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MS Dhoni is currently playing two series — on the field against England , and off it against the BCCI officials. H Natarajan writes about the predicament that Dhoni finds himself in and which is not helping Indian cricket in any way.
First, the timing of BCCI to get rid of the team’s bowling and fielding coach midway through the English tour did nothing positive for the team. The decision was mindless and insensitive. It was mindless, because it only served to disrupt a team that is already battling many demons; insensitive, because it showed little care to two men who have been long with the team. If changes were felt necessary, it could have waited till the end of the tour. The decisions did not affect either the players or the coach [Duncan Fletcher], which further underlined the mindlessness.
Even as reports swirled around that Fletcher’s wings have been clipped by the appointment of Ravi Shastri as Director of Cricket, Dhoni told the media before the first One-Day International at Bristol that Fletcher “will lead us into the World Cup.” He further added, “He [Fletcher] is still the boss. We have Ravi Shastri who will look into everything, but Fletcher is the boss. It’s not as if his powers or his position have been curtailed. I don’t know what you feel from the outside, but operations still remain the same. We have a few other support staff coming into the dressing room, but overall the operation remains the same.”
This was a strong, emphatic and public statement. It was most uncharacteristic of Dhoni, who is known to hold his cards close to his chest. In all likelihood the BCCI decision would have created great uncertainty and unease within the team. So, against his nature, Dhoni would have felt the need to do what was best for the team as a damage control measure by putting Fletcher on a pedestal.
Going by the various statements flying in the air, it seems that Dhoni was not consulted before the decisions were made to sideline the existing coaches and get replacements from India, as also to make Fletcher report to Shastri. As the skipper said: “It’s a bit tough on Trevor [Penney] and Joe [Dawes], especially when fielders drop catches and the fielding coach has to miss the series.” It left nobody in any doubt that the captain has no grievance against the coaches.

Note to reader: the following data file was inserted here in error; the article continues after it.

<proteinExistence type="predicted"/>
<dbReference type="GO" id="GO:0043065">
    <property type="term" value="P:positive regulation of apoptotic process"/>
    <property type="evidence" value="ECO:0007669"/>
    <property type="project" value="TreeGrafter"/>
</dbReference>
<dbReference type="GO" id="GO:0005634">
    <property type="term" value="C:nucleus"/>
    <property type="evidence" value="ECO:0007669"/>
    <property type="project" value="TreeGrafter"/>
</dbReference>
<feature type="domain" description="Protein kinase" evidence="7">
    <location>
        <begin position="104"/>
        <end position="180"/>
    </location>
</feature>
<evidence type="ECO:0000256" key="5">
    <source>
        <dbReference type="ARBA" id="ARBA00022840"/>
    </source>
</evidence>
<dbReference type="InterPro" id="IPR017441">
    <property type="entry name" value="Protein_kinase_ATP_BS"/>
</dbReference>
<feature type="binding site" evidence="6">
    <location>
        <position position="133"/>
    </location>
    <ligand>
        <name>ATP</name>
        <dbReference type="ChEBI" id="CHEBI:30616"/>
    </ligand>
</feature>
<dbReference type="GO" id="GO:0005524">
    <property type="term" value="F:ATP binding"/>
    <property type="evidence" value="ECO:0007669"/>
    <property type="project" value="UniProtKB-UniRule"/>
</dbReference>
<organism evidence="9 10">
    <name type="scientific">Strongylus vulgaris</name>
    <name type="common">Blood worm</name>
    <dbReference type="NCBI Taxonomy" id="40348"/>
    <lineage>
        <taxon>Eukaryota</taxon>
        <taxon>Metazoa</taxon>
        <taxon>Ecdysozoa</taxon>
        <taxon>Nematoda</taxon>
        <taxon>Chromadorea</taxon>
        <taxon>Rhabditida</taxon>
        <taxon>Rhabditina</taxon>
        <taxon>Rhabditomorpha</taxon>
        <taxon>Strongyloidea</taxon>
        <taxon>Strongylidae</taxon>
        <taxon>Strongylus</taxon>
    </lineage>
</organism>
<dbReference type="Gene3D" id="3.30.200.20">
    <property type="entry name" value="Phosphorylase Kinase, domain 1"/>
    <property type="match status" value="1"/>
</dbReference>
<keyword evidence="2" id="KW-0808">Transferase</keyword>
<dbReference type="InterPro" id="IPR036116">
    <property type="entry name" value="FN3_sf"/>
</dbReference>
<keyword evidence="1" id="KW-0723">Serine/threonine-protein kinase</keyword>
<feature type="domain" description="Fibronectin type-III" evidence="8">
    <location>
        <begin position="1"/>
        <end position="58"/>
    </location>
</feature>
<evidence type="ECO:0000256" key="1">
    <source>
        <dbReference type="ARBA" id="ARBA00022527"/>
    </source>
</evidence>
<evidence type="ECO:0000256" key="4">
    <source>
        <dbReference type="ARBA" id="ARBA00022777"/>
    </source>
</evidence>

When the captain is making such a statement, how confident will the new coaches — Sanjay Bangar, Bharat Arun and R Sridhar — be stepping into the Indian dressing room?
A more potent is: Why did BCCI not consult the captain, as it always does, in such matters?
It’s well possible that BCCI decision would have irked Dhoni — and other team members — and which resulted in Dhoni going public with what he felt. But Dhoni touched a raw nerve on two counts:
1. By saying that Fletcher is the boss, which contradicted Shastri’s earlier statement that all coaches, including, Fletcher will report to him [Shastri].
2. By saying that Fletcher will lead Team India into the World Cup.
Though Fletcher’s tenure as coach extends till the 2015 World Cup, Dhoni seems to have overstepped the mark by making the second point as the BCCI is well within its right to get rid of the coach and find a replacement. In fact, the general feeling among the cricketing fraternity, and the appointment of Shastri was seen as hint for Fletcher to make way gracefully.
But worse was to follow. The Indian Express, published a story quoting an unnamed BCCI official that “Dhoni can’t decide who should be coach. BCCI will decide it. At the same time, we also want to add that it is the selection committee that will decide the coach and captain for the World Cup.”
The situation got messier when Shastri told Times Now that Dhoni is the “only boss” of the team, which was a subtle way to downplay the captain’s statement that Fletcher was the “boss”. In all the cross-firing, Fletcher has remained a mute spectator, which he is anyways at all times — much like Dr Manmohan Singh was when he was India’s Prime Minister.
The future of Fletcher and the other support staff will be taken at the next Annual General Meeting (AGM) before West Indies begins their tour of India on October. But October is still more than a month away. The knee-jerk reaction of BCCI in sidelining the coaches midway through the tour, the contradictory statements made by Dhoni and Shastri, the plight of Fletcher and the immaturity with which BCCI functionaries are making statements against the captain when Team India is still touring are all contributing to push India deeper in the quicksand that it finds itself in. What is needed is a statesman-like approach from all concerned so that the team recovers quickly before it starts the defence of the ICC World Cup. Egos need to take a backseat in the larger interests of Indian cricket.
(H Natarajan, formerly All India Deputy Sports Editor of the Indian Express and Senior Editor with Cricinfo/Wisden, is the Executive Editor of CricketCountry.com. A prolific writer, he has written for many of the biggest newspapers, magazines and websites all over the world. A great believer in the power of social media, he can be followed on Facebook at http://www.facebook.com/H.Natarajan and on Twitter at http://twitter.com/#!/hnatarajan)
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